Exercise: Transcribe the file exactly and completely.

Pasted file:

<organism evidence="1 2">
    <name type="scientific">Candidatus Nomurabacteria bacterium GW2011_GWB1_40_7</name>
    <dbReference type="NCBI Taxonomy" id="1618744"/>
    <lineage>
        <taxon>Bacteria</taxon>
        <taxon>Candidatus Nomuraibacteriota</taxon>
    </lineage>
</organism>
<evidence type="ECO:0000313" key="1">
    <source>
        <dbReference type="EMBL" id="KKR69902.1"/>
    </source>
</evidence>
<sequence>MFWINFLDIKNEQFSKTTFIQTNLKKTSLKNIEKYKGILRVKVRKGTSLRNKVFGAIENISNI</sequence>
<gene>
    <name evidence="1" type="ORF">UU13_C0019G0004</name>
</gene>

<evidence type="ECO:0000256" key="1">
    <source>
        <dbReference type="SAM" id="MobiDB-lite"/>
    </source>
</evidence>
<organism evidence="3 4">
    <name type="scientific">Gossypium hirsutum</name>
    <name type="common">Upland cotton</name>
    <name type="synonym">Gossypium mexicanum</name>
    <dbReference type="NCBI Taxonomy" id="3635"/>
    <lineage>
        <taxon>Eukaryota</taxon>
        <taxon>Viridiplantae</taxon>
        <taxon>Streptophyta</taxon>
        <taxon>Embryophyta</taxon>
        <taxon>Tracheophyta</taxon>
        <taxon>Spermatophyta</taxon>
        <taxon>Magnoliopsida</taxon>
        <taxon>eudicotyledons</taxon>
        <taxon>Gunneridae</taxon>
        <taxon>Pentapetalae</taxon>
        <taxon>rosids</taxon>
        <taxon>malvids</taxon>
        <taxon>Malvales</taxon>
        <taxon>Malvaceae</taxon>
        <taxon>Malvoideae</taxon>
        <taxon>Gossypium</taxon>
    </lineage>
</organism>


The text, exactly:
<organism evidence="1 2">
    <name type="scientific">Candidatus Nomurabacteria bacterium GW2011_GWB1_40_7</name>
    <dbReference type="NCBI Taxonomy" id="1618744"/>
    <lineage>
        <taxon>Bacteria</taxon>
        <taxon>Candidatus Nomuraibacteriota</taxon>
    </lineage>
</organism>
<evidence type="ECO:0000313" key="1">
    <source>
        <dbReference type="EMBL" id="KKR69902.1"/>
    </source>
</evidence>
<sequence>MFWINFLDIKNEQFSKTTFIQTNLKKTSLKNIEKYKGILRVKVRKGTSLRNKVFGAIENISNI</sequence>
<gene>
    <name evidence="1" type="ORF">UU13_C0019G0004</name>
</gene>

<evidence type="ECO:0000256" key="1">
    <source>
        <dbReference type="SAM" id="MobiDB-lite"/>
    </source>
</evidence>
<organism evidence="3 4">
    <name type="scientific">Gossypium hirsutum</name>
    <name type="common">Upland cotton</name>
    <name type="synonym">Gossypium mexicanum</name>
    <dbReference type="NCBI Taxonomy" id="3635"/>
    <lineage>
        <taxon>Eukaryota</taxon>
        <taxon>Viridiplantae</taxon>
        <taxon>Streptophyta</taxon>
        <taxon>Embryophyta</taxon>
        <taxon>Tracheophyta</taxon>
        <taxon>Spermatophyta</taxon>
        <taxon>Magnoliopsida</taxon>
        <taxon>eudicotyledons</taxon>
        <taxon>Gunneridae</taxon>
        <taxon>Pentapetalae</taxon>
        <taxon>rosids</taxon>
        <taxon>malvids</taxon>
        <taxon>Malvales</taxon>
        <taxon>Malvaceae</taxon>
        <taxon>Malvoideae</taxon>
        <taxon>Gossypium</taxon>
    </lineage>
</organism>